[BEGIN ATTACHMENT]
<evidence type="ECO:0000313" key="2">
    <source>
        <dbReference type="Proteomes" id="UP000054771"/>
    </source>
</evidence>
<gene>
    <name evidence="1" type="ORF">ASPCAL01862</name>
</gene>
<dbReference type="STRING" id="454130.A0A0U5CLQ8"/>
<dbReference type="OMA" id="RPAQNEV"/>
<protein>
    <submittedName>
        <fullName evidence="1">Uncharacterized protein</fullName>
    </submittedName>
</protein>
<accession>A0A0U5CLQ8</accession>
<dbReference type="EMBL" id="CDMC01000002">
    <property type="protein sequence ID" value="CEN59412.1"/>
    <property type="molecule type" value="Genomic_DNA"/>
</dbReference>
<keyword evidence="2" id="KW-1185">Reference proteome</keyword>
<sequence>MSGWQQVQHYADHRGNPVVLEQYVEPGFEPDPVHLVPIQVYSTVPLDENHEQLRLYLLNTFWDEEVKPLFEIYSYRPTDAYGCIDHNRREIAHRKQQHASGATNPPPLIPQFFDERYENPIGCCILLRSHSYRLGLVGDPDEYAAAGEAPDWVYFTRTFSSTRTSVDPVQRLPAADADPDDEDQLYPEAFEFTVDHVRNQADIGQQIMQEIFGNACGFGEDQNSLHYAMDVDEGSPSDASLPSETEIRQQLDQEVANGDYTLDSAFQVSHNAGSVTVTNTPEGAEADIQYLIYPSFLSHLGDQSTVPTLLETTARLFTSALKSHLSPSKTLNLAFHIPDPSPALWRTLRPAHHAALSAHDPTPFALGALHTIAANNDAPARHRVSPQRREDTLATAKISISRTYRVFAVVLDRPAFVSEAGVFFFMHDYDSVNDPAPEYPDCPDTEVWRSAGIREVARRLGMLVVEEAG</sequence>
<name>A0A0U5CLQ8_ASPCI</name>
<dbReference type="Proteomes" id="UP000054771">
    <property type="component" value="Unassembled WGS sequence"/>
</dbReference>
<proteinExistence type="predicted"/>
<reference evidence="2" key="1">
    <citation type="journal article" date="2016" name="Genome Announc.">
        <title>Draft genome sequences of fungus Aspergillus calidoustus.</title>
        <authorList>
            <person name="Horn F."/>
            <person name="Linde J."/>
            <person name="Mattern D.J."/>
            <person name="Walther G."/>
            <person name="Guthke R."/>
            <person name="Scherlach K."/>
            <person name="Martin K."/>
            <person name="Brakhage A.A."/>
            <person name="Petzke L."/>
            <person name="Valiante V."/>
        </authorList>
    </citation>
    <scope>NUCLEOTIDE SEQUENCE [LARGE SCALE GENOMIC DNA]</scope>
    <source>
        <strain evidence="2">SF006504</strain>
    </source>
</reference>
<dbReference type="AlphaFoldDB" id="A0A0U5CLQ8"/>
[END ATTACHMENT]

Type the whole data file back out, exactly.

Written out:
<evidence type="ECO:0000313" key="2">
    <source>
        <dbReference type="Proteomes" id="UP000054771"/>
    </source>
</evidence>
<gene>
    <name evidence="1" type="ORF">ASPCAL01862</name>
</gene>
<dbReference type="STRING" id="454130.A0A0U5CLQ8"/>
<dbReference type="OMA" id="RPAQNEV"/>
<protein>
    <submittedName>
        <fullName evidence="1">Uncharacterized protein</fullName>
    </submittedName>
</protein>
<accession>A0A0U5CLQ8</accession>
<dbReference type="EMBL" id="CDMC01000002">
    <property type="protein sequence ID" value="CEN59412.1"/>
    <property type="molecule type" value="Genomic_DNA"/>
</dbReference>
<keyword evidence="2" id="KW-1185">Reference proteome</keyword>
<sequence>MSGWQQVQHYADHRGNPVVLEQYVEPGFEPDPVHLVPIQVYSTVPLDENHEQLRLYLLNTFWDEEVKPLFEIYSYRPTDAYGCIDHNRREIAHRKQQHASGATNPPPLIPQFFDERYENPIGCCILLRSHSYRLGLVGDPDEYAAAGEAPDWVYFTRTFSSTRTSVDPVQRLPAADADPDDEDQLYPEAFEFTVDHVRNQADIGQQIMQEIFGNACGFGEDQNSLHYAMDVDEGSPSDASLPSETEIRQQLDQEVANGDYTLDSAFQVSHNAGSVTVTNTPEGAEADIQYLIYPSFLSHLGDQSTVPTLLETTARLFTSALKSHLSPSKTLNLAFHIPDPSPALWRTLRPAHHAALSAHDPTPFALGALHTIAANNDAPARHRVSPQRREDTLATAKISISRTYRVFAVVLDRPAFVSEAGVFFFMHDYDSVNDPAPEYPDCPDTEVWRSAGIREVARRLGMLVVEEAG</sequence>
<name>A0A0U5CLQ8_ASPCI</name>
<dbReference type="Proteomes" id="UP000054771">
    <property type="component" value="Unassembled WGS sequence"/>
</dbReference>
<proteinExistence type="predicted"/>
<reference evidence="2" key="1">
    <citation type="journal article" date="2016" name="Genome Announc.">
        <title>Draft genome sequences of fungus Aspergillus calidoustus.</title>
        <authorList>
            <person name="Horn F."/>
            <person name="Linde J."/>
            <person name="Mattern D.J."/>
            <person name="Walther G."/>
            <person name="Guthke R."/>
            <person name="Scherlach K."/>
            <person name="Martin K."/>
            <person name="Brakhage A.A."/>
            <person name="Petzke L."/>
            <person name="Valiante V."/>
        </authorList>
    </citation>
    <scope>NUCLEOTIDE SEQUENCE [LARGE SCALE GENOMIC DNA]</scope>
    <source>
        <strain evidence="2">SF006504</strain>
    </source>
</reference>
<dbReference type="AlphaFoldDB" id="A0A0U5CLQ8"/>